Pick’s disease is a rare condition that causes progressive and irreversible dementia. This disease is one of many types of dementias known as frontotemporal dementia (FTD). Frontotemporal dementia is the result of a brain condition known as frontotemporal lobar degeneration (FTLD). If you have dementia, your brain doesn’t function normally. As a result, you may have difficulty with language, behavior, thinking, judgment, and memory. Like patients with other types of dementia, you may experience drastic personality changes.
Many other conditions can cause dementia, including Alzheimer’s disease. While Alzheimer’s disease can affect many different parts of your brain, Pick’s disease only affects certain areas. Pick’s disease is a type of FTD because it affects the frontal and temporal lobes of your brain. Your brain’s frontal lobe controls important facets of everyday life. These include planning, judgment, emotional control, behavior, inhibition, executive function, and multitasking. Your temporal lobe mainly affects language, along with emotional response and behavior.
If you have Pick’s disease, your symptoms will get progressively worse over time. Many of the symptoms can make social interaction difficult. For example, behavioral changes may make it hard to conduct yourself in a socially acceptable manner. Behavior and personality changes are the most significant early symptoms in Pick’s disease.
You may experience behavioral and emotional symptoms, such as:
- abrupt mood changes
- compulsive or inappropriate behavior
- depression-like symptoms, such as disinterest in daily activities
- withdrawal from social interaction
- difficulty keeping a job
- poor social skills
- poor personal hygiene
- repetitive behavior
You may also experience language and neurological changes, such as:
- reduced writing or reading skills
- echoing, or repeating what’s been said to you
- inability to speak, difficulty speaking, or trouble understanding speech
- shrinking vocabulary
- accelerated memory loss
- physical weakness
The early onset of personality changes in Pick’s disease can help your doctor differentiate it from Alzheimer’s disease. Pick’s disease can also occur at an earlier age than Alzheimer’s. Cases have been reported in people as young as 20 years old. More commonly, symptoms begin in people between the ages of 40 and 60. About 60 percent of people with frontotemporal dementia are between 45 and 64 years old.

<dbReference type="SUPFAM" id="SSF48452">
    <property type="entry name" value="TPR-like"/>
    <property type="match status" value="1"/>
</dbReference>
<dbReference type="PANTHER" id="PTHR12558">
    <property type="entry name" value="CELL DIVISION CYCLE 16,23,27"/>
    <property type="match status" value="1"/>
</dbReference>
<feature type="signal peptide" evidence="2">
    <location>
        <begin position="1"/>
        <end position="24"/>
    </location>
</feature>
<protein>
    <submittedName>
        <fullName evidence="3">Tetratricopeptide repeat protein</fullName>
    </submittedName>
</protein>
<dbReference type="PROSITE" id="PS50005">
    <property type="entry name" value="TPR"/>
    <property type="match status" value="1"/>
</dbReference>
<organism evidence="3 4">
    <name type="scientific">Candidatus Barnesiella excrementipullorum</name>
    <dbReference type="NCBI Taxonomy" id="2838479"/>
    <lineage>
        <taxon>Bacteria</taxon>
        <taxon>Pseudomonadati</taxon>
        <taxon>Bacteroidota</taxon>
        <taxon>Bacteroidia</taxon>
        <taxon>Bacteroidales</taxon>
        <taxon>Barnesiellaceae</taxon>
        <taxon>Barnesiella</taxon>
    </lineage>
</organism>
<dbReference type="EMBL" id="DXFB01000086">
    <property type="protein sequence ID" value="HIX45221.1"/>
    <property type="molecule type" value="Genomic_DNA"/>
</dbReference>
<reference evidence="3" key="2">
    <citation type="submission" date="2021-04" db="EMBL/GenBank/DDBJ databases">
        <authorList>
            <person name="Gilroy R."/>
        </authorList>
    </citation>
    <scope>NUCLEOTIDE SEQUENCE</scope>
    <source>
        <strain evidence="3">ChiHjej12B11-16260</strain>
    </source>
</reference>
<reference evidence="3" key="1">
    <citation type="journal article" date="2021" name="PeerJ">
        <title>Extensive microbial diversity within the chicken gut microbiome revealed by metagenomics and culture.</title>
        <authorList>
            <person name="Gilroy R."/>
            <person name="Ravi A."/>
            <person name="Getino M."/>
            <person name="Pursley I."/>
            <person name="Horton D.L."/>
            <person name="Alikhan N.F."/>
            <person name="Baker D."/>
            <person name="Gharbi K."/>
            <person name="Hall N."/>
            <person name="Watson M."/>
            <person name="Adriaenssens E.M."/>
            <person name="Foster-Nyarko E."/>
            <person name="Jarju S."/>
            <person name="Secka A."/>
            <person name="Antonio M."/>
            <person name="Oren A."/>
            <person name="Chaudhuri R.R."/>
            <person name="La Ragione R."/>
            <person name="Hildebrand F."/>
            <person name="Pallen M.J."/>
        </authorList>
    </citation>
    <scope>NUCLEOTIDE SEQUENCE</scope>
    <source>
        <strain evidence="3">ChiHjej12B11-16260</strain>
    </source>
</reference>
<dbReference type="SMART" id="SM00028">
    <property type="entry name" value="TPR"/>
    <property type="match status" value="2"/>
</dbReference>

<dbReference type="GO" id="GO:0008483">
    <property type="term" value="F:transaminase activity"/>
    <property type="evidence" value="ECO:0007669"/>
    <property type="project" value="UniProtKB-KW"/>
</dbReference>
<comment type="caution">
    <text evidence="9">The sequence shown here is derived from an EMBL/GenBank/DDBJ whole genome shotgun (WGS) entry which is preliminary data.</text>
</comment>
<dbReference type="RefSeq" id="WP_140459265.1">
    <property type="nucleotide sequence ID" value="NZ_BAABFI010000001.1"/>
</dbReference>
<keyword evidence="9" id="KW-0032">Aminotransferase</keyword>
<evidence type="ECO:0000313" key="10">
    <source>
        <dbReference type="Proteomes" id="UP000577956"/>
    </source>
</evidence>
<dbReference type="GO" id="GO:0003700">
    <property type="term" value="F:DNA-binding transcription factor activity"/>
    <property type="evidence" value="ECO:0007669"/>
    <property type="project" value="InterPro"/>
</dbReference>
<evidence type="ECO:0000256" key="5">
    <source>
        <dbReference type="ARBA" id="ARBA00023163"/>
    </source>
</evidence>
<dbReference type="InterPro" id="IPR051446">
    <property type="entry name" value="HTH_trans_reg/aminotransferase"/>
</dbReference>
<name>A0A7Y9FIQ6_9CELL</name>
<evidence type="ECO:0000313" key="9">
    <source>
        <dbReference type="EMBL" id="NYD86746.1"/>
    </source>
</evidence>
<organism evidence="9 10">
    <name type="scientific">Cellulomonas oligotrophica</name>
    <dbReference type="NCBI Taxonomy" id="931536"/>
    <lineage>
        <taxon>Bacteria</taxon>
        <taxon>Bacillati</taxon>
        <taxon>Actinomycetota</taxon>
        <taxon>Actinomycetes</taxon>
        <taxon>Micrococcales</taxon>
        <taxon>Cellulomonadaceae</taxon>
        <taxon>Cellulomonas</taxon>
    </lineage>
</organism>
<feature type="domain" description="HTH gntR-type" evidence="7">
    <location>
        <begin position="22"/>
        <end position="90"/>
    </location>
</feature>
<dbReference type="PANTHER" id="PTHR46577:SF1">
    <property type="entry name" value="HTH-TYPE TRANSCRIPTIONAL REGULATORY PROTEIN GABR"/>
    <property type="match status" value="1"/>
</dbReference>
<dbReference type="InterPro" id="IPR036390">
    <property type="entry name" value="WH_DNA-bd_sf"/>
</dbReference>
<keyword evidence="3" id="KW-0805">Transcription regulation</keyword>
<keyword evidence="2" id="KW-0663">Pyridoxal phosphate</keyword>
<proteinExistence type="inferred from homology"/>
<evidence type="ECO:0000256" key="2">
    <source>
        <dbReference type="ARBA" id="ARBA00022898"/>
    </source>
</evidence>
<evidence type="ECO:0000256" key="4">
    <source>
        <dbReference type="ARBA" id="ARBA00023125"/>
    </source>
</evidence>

Pick’s disease, along with other FTDs, is caused by abnormal amounts or types of nerve cell proteins, called tau. These proteins are found in all of your nerve cells. If you have Pick’s disease, they often accumulate into spherical clumps, known as Pick bodies or Pick cells. When they accumulate in the nerve cells of your brain’s frontal and temporal lobe, they cause the cells to die. This causes your brain tissue to shrink, leading to the symptoms of dementia.
Scientists don’t yet know what causes these abnormal proteins to form. But geneticists have found abnormal genes linked to Pick’s disease and other FTDs. They’ve also documented the occurrence of the disease in related family members.
There’s no single diagnostic test that your doctor can use to learn if you have Pick’s disease. They will use your medical history, special imaging tests, and other tools to develop a diagnosis.
For example, your doctor may:
- take a complete medical history
- ask you to complete speech and writing tests
- conduct interviews with your family members to learn about your behavior
- conduct a physical examination and detailed neurologic examination
- use MRI, CT, or PET scans to examine your brain tissue
Imaging tests can help your doctor see the shape of your brain and changes that may be occurring. These tests can also help your doctor rule out other conditions that can cause symptoms of dementia, such as brain tumors or stroke.
Your doctor may order blood tests to rule out other possible causes of dementia. For example, thyroid hormone deficiency (hypothyroidism), vitamin B-12 deficiency, and syphilis are common causes of dementia in older adults.
There are no known treatments that effectively slow the progression of Pick’s disease. Your doctor can prescribe treatments to help ease some of your symptoms. For example, they may prescribe antidepressant and antipsychotic medications to help treat emotional and behavioral changes.
Your doctor may also test for and treat other problems that could worsen your symptoms. For example, they may check and treat you for:
- depression and other mood disorders
- anemia, which can cause fatigue, headaches, moodiness, and difficulty concentrating
- nutritional disorders
- thyroid disorders
- decreased oxygen levels
- kidney or liver failure
- heart failure
The outlook for people with Pick’s disease is poor. According to the University of California, symptoms usually progress over the course of 8–10 years. After the initial onset of your symptoms, it may take a couple of years to get a diagnosis. As a result, the average time span between diagnosis and death is around five years.
In advanced stages of the disease, you will need 24-hour care. You may develop trouble completing basic tasks, such as moving, controlling your bladder, and even swallowing. Death usually occurs from complications of Pick’s disease and the behavioral changes it causes. For example, common causes of death include lung, urinary tract, and skin infections.
Ask your doctor for more information about your specific condition and long-term outlook.